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I have Drupal 7 site which is working fine. I added a custom PHP page to my site in the root directory of it. I want to extend the Drupal application functionality to that one page so that I can have access to the different Drupal classes and basically extend Drupal through my page. What includes do I need at the top of my page to be able to access the Drupal application as if I were within the Drupal site?

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The only file you need to include is '/includes/bootstrap.inc', but you also need to define the DRUPAL_ROOT constant and run drupal_bootstrap() to have access to the API/database/etc.:

define('DRUPAL_ROOT', getcwd());

require_once DRUPAL_ROOT . '/includes/bootstrap.inc';
drupal_bootstrap(DRUPAL_BOOTSTRAP_FULL);

// Your code here

It's exactly the same code that you'll find in the standard index.php file, minus a call to menu_execute_active_handler() which isn't necessary if you dont want to build and output a normal Drupal page.

  • Excellent! This is exactly what I was looking for. Thank you very much!! Much appreciated. – hanleyhansen Jun 28 '12 at 20:41
  • Hi Clive & hanleyhansen. Please see he optional answer I just provided as I feel the approach in the question and the answer Clive provided are if not wrong, a bit bad design which is definitely ok in a small project, but in larger codebases a definite anti-pattern. Thanks! – Tommi Forsström Nov 4 '12 at 17:54
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Even though Clive's answer answers your question correctly, I'd still like to present the point of view that while what you're doing is not wrong per se, it's not a very good pattern as all custom code in Drupal is designed to reside under sites/all.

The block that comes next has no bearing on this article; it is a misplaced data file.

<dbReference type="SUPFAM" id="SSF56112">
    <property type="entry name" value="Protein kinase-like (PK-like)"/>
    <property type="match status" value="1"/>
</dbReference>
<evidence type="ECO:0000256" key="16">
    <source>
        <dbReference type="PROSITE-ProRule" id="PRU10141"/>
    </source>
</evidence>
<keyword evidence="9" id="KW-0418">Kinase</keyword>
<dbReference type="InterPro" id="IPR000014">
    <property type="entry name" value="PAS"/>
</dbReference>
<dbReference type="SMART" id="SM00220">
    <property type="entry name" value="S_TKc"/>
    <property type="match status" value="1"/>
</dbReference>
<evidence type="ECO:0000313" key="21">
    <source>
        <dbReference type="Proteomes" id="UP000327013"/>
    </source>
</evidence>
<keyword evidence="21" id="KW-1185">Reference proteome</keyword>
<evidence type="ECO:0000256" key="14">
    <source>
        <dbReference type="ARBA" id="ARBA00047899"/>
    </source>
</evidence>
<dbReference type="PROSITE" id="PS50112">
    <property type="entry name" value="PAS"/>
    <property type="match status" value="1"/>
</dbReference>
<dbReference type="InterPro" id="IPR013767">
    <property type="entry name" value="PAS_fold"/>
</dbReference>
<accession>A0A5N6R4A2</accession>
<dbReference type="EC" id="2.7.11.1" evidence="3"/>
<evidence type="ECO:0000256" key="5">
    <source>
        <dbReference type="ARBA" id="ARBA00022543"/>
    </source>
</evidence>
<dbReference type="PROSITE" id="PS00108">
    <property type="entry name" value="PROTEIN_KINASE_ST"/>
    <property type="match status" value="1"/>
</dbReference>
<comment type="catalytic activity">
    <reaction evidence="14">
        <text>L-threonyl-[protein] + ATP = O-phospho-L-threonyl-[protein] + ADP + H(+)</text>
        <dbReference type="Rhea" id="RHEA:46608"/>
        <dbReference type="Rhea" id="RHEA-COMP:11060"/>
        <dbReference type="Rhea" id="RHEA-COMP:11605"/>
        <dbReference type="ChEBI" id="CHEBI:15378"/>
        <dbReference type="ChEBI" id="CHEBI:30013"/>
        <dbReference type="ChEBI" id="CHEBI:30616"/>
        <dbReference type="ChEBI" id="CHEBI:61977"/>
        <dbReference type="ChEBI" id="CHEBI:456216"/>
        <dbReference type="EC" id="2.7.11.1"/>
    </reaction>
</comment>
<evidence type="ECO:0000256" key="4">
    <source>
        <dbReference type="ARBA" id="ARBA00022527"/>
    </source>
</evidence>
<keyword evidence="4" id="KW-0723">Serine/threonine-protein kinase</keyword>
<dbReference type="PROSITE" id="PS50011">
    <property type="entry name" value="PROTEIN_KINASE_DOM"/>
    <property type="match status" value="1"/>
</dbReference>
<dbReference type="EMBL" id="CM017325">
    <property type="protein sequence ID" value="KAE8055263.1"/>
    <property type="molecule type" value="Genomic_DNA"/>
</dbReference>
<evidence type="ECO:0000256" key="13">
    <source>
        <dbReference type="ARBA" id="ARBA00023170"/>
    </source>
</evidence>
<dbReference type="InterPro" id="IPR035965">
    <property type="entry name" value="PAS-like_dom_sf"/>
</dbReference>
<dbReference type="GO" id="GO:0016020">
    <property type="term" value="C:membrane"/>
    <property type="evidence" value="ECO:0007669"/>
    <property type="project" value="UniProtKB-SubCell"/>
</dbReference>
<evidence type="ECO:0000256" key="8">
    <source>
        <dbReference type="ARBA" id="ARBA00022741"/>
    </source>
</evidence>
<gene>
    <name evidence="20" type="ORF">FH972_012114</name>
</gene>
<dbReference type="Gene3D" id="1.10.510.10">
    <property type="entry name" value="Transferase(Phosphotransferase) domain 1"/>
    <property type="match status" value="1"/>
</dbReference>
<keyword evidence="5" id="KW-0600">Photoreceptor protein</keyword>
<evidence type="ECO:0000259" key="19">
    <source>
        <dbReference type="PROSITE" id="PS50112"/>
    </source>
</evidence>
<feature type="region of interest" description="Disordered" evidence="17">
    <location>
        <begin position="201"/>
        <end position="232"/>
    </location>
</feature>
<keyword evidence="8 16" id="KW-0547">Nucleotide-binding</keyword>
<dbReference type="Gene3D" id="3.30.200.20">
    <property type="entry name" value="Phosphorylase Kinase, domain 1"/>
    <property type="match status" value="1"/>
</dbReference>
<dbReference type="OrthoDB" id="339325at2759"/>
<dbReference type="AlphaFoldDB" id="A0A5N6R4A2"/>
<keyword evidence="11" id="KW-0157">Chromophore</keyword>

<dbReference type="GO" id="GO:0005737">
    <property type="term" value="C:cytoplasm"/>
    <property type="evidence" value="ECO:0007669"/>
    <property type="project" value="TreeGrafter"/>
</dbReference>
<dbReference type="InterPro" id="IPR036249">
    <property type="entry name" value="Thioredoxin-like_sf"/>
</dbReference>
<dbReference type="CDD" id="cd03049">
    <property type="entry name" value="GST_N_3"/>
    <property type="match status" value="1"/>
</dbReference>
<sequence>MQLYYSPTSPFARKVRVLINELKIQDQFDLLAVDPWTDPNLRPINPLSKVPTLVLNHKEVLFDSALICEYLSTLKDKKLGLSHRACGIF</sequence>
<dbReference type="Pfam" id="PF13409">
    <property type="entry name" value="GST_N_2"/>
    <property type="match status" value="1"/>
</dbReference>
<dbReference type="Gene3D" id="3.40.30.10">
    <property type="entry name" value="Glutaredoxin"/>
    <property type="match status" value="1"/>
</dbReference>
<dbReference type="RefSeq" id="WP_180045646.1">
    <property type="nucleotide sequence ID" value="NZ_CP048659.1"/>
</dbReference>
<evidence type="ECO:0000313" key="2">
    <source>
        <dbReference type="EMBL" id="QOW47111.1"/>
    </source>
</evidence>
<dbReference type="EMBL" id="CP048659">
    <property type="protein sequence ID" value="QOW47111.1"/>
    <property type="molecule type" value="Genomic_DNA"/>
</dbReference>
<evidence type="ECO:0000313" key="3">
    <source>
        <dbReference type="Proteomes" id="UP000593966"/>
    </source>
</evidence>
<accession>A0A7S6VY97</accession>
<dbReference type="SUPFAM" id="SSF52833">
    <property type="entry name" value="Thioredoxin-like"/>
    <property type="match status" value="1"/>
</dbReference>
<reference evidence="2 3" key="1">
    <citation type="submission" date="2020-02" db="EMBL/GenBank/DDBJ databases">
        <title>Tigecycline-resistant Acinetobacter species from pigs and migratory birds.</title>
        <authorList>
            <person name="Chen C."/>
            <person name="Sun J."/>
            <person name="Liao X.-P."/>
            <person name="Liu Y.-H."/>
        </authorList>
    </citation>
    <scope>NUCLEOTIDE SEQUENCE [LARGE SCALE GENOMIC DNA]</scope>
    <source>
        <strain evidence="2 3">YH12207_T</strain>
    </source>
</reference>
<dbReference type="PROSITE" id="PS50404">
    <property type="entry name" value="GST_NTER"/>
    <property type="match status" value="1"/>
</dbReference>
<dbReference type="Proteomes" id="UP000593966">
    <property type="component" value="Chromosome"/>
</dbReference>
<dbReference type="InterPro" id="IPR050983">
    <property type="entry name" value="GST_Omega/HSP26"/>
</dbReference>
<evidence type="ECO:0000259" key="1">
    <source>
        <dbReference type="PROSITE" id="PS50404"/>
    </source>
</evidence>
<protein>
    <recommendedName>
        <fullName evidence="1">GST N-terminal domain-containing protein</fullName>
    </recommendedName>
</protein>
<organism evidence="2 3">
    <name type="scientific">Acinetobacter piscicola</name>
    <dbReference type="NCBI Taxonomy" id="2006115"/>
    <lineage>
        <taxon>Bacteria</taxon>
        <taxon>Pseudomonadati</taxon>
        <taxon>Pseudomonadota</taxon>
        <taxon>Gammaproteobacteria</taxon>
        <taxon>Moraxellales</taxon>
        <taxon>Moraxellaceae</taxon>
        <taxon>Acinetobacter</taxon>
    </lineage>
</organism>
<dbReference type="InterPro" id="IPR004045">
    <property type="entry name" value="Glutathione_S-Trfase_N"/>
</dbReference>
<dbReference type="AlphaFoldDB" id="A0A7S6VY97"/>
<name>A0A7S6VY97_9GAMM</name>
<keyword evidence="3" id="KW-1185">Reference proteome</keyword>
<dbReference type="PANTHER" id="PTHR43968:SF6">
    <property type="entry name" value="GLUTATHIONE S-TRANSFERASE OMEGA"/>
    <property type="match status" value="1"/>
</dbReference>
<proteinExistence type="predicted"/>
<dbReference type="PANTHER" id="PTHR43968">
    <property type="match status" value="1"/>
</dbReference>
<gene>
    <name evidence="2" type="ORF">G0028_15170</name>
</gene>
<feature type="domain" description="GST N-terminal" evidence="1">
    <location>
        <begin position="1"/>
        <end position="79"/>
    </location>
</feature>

The correct way to go about this is to have a custom module, that implements the horribly misleadingly named hook_menu -hook.

I'll omit the details of creating and enabling a custom module as there's plenty of references out there for that, but this is what you need to do in your module that I'll call custommodule :

function custommodule_menu(){
  return array(
    'path_you_want' => array(
      'page callback' => 'custommodule_callback',
      'access callback' => TRUE
    )
  );
}

function custommodule_callback(){
  // do whatever you want to do and return what you want rendered on the page content area.
  return "Hello world from my custom callback";
}

This is pretty much the bare minimun example and just hook_menu has enough options to tweak access, url parameter passing, cache handling etc to take care of most any scenario necessary.

Yes, this is a couple of steps more work than what you were doing, but is far cleaner, more future proof and keeps all code where it's supposed to be. It's also quite a bit better aligned with how Drupal expects custom stuff to interact with it, so your page won't break if Drupal changes the way it bootstraps for some reason.

  • A question I have on this is, do we have to manually also create the page to be available at url 'path_you_want' ? or does adding it to the hook_menu makes it to be available on that link? – pal4life Jan 14 '15 at 18:35

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